Faroes prepare first round
A first offshore licensing round is being prepared by the Faroese authorities after settling a boundary dispute with the UK.
Britain and the Faroes have reached agreement that their common boundary in the "white zone" - a disputed area of the North Atlantic - should be determined by the median line principle.
This means that the dividing line will coincide more or less with the existing fisheries limit between the two sides.
As a result, the UK has secured 52 per cent of the zone and the Faroes 48 per cent. Both have expectations of finding petroleum in these waters.
"The Faroese continental shelf can become an important new hydrocarbon province for us," says Jon Egil Inderhaug, Statoil's project manager in the North Atlantic island group.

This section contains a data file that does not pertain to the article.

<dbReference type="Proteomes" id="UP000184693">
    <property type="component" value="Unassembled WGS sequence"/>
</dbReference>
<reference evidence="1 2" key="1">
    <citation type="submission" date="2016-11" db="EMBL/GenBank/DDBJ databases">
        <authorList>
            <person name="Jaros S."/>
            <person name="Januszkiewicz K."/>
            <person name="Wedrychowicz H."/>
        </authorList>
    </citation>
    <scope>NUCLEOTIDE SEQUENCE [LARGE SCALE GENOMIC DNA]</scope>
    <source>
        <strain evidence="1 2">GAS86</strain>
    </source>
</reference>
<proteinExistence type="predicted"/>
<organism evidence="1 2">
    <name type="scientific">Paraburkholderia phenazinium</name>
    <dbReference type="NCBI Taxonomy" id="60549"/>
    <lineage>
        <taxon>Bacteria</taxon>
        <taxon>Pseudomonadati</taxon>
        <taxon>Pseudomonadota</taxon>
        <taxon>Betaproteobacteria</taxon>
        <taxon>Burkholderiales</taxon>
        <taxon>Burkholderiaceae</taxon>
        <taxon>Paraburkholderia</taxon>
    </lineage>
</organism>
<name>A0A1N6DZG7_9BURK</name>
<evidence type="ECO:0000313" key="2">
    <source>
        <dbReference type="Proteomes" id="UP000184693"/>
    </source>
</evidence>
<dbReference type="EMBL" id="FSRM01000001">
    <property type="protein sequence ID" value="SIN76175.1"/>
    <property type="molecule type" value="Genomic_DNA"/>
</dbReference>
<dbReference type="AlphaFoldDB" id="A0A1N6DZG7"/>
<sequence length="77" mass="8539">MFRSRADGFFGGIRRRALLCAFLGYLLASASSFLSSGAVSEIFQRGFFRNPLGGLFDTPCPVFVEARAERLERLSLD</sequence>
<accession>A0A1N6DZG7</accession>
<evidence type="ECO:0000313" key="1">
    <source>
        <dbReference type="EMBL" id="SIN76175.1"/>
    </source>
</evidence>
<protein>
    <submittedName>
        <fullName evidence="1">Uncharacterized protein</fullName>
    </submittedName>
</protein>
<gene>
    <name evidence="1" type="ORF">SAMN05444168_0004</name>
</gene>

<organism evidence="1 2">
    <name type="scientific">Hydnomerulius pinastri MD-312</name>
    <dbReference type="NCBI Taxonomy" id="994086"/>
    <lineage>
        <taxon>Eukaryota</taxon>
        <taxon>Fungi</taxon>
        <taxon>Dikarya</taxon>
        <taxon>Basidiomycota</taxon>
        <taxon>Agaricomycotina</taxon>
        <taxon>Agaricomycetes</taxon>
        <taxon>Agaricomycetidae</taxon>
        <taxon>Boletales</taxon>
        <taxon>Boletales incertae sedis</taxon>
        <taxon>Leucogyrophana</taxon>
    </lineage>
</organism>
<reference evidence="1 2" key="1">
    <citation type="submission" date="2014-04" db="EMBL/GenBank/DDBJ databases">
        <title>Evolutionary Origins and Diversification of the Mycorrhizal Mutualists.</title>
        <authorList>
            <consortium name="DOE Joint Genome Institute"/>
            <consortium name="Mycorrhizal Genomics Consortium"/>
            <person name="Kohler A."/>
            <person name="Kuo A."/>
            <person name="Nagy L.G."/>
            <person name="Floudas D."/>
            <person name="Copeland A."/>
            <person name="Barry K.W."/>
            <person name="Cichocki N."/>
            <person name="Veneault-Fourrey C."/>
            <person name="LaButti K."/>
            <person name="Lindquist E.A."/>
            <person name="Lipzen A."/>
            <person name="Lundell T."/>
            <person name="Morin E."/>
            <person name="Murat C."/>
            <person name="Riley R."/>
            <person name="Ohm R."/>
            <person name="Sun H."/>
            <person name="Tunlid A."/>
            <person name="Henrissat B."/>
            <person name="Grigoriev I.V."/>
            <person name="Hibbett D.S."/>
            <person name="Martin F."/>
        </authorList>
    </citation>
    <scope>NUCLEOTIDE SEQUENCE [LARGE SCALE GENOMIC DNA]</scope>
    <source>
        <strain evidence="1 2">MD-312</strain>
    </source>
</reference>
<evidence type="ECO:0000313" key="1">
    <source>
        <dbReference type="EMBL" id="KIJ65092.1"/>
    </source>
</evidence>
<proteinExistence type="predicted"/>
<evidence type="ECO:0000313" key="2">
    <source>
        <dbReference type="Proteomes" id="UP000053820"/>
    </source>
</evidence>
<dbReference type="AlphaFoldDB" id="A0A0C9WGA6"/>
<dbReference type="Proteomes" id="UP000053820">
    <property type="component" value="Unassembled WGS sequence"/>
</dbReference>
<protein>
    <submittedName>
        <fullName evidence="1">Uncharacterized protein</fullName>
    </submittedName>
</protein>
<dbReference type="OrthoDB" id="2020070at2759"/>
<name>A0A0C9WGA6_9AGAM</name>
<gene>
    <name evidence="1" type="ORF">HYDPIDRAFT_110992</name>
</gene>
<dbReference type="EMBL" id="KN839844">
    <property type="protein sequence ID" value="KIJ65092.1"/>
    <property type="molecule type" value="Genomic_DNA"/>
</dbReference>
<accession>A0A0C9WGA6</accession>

Statoil belongs to the Atlantic Margin Group (AMG) with Mobil and Enterprise, one of eight consortia which have long been working with offshore prospects in the Faroes.
The Faroese petroleum administration will be asking companies to re-nominate preferred acreage for possible award in the first licensing round. An earlier set of nominations was submitted in 1997.
Work is now under way in Torshavn, the capital, to draw up licence terms and select areas for the initial round. These must then be submitted to the Lagting (home rule parliament) for approval.
A green light is expected from the politicians in October, with a formal invitation to apply likely to be issued in December.